By Louise Szczerb

It was 2013. For five hours a week, in exchange for a small tuition grant, a Pardes student perched at the end of my desk and worked on organizing what was at that time, a limited, but slowly growing list of random online articles and podcasts.

This was the beginning of Elmad – a user-friendly, online learning library for all Pardes content: written, audio and video.

Fast-forward two and a half years and Elmad has exploded.

A strategic combination of investment in technology, the appointments of an online content manager and educational director working with faculty to produce high-level content tailored for online audiences and an aggressive marketing campaign has seen Elmad grow to almost 1,000 posts on topics ranging from Bible and Jewish law to conflict resolution and pedagogy and four podcast series with over 8,000 monthly downloads.

With so many more people being touched on a day-to-day basis by Pardes online, than in our beit midrash, are we now moving away from being a bricks-and-mortar institution with an online presence to becoming an online institution with a bricks-and-mortar presence?

This is a challenge for our senior management and boards. Certainly our faculty and our alumni would agree that nothing can replace spending an intensive year (or two) studying Jewish texts in Israel, and we are seeing a huge growth in numbers for our short-term programs. But we recognize that our alumni want to continue learning with Pardes long after they leave our beit midrash and there are many others who can’t be with us physically in Jerusalem, but want to access our unique brand of learning wherever they are in the world. And of course, online courses are a great taster for students who might eventually want to come to Pardes in-person.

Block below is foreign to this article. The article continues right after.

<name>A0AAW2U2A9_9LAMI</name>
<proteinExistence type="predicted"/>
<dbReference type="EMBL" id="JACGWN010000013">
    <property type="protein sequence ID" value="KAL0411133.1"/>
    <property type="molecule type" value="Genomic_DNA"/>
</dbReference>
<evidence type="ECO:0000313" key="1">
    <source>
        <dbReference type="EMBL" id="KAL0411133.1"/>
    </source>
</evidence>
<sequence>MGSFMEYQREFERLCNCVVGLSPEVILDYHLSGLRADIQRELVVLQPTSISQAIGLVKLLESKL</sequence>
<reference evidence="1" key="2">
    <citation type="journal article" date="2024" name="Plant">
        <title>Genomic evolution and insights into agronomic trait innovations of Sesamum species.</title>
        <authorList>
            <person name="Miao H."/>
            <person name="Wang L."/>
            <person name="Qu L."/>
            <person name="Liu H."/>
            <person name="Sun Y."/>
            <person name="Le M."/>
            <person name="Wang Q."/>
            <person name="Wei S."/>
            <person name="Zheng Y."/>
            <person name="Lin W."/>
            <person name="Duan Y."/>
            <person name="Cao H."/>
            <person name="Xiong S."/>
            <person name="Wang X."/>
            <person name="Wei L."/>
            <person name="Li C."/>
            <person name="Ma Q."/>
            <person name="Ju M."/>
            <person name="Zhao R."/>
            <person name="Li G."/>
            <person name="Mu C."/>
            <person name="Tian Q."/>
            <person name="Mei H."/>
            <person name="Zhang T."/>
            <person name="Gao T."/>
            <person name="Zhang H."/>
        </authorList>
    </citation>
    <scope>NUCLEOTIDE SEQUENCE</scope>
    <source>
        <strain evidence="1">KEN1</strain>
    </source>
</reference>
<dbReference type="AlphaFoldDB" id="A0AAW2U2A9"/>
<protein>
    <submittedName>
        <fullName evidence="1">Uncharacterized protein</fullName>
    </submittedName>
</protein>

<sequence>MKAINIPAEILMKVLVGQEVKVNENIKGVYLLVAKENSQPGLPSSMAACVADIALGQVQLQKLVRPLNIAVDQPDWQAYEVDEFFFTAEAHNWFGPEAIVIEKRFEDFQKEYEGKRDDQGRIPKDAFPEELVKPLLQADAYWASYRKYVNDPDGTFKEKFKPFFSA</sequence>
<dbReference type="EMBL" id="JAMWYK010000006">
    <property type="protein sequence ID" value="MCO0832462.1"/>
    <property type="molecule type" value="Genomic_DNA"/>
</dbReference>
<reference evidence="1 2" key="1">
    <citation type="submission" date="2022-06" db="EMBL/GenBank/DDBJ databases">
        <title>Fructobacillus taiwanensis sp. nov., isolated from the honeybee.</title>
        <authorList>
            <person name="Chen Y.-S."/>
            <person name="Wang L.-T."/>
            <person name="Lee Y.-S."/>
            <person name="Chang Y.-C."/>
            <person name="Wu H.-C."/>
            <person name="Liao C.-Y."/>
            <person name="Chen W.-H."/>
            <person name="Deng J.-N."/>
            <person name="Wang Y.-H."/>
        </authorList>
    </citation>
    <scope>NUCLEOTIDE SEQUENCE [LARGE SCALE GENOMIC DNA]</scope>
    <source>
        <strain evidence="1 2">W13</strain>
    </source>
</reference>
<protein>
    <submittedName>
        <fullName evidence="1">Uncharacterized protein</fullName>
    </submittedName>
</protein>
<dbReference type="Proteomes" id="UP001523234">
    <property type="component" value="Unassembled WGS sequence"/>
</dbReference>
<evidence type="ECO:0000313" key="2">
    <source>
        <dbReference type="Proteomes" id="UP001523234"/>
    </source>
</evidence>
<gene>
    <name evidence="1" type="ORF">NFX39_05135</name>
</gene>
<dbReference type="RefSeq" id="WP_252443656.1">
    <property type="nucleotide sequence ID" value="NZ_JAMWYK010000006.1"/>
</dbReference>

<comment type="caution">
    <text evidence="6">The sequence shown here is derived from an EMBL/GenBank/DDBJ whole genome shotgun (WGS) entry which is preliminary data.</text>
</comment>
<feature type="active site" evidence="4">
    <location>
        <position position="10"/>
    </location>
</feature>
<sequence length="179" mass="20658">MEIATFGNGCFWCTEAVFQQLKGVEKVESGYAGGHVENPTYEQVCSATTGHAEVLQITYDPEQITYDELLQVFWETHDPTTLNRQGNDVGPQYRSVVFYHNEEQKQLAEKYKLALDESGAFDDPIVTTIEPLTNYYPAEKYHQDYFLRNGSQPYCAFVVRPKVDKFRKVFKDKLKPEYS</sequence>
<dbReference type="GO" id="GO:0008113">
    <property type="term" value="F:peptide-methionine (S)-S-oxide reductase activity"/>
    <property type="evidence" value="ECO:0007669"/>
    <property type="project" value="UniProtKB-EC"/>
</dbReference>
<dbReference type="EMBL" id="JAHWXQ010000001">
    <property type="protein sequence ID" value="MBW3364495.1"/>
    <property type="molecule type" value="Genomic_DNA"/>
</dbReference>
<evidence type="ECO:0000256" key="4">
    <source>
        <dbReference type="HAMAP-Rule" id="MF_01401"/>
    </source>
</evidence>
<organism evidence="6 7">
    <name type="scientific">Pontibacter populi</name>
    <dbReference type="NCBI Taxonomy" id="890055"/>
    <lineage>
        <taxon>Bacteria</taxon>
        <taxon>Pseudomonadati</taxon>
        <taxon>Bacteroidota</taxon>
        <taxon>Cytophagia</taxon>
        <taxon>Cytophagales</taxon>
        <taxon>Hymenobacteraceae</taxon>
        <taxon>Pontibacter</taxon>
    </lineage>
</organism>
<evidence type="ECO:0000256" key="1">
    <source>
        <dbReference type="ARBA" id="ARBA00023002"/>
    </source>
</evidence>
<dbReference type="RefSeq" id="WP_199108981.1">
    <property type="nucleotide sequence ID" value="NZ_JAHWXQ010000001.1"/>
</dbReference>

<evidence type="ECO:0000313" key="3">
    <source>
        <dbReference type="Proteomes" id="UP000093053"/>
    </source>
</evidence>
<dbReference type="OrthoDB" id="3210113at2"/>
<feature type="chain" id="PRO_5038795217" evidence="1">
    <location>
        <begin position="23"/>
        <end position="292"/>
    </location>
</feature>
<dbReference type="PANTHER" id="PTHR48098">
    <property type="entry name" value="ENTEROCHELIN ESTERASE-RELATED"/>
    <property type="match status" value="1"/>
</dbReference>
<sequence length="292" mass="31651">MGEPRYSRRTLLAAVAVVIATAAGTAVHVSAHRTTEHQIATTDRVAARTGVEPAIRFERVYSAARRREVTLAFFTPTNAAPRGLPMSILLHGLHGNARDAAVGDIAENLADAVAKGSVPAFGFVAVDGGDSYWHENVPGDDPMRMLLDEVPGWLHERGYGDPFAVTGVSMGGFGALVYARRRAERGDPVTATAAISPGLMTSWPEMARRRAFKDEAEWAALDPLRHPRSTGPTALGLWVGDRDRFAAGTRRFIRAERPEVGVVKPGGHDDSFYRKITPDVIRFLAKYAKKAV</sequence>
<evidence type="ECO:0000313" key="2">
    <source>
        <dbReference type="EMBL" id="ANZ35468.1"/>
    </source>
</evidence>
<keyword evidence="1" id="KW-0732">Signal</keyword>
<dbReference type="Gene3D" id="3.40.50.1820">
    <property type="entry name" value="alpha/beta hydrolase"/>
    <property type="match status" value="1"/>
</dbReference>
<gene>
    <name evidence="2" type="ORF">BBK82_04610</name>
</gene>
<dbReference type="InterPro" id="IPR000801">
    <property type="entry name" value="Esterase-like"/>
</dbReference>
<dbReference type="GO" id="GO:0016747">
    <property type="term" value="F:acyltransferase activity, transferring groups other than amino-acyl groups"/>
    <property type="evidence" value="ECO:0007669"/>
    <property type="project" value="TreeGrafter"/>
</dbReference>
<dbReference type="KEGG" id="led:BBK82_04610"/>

So we are continuing to push ourselves and our faculty to get out there, even it means retraining our teachers so they feel more comfortable teaching online, piloting the length and cost of online courses and engaging the services of editors and production specialists to make sure quality is not compromised.

Really the question is no longer if and when traditional Jewish learning institutions should embrace the digital opportunity, but how they should go about doing it.

Louise Szczerb is the Director of Communications at the Pardes Institute of Jewish Studies. She has been working in non-profit marketing and communications for over 13 years.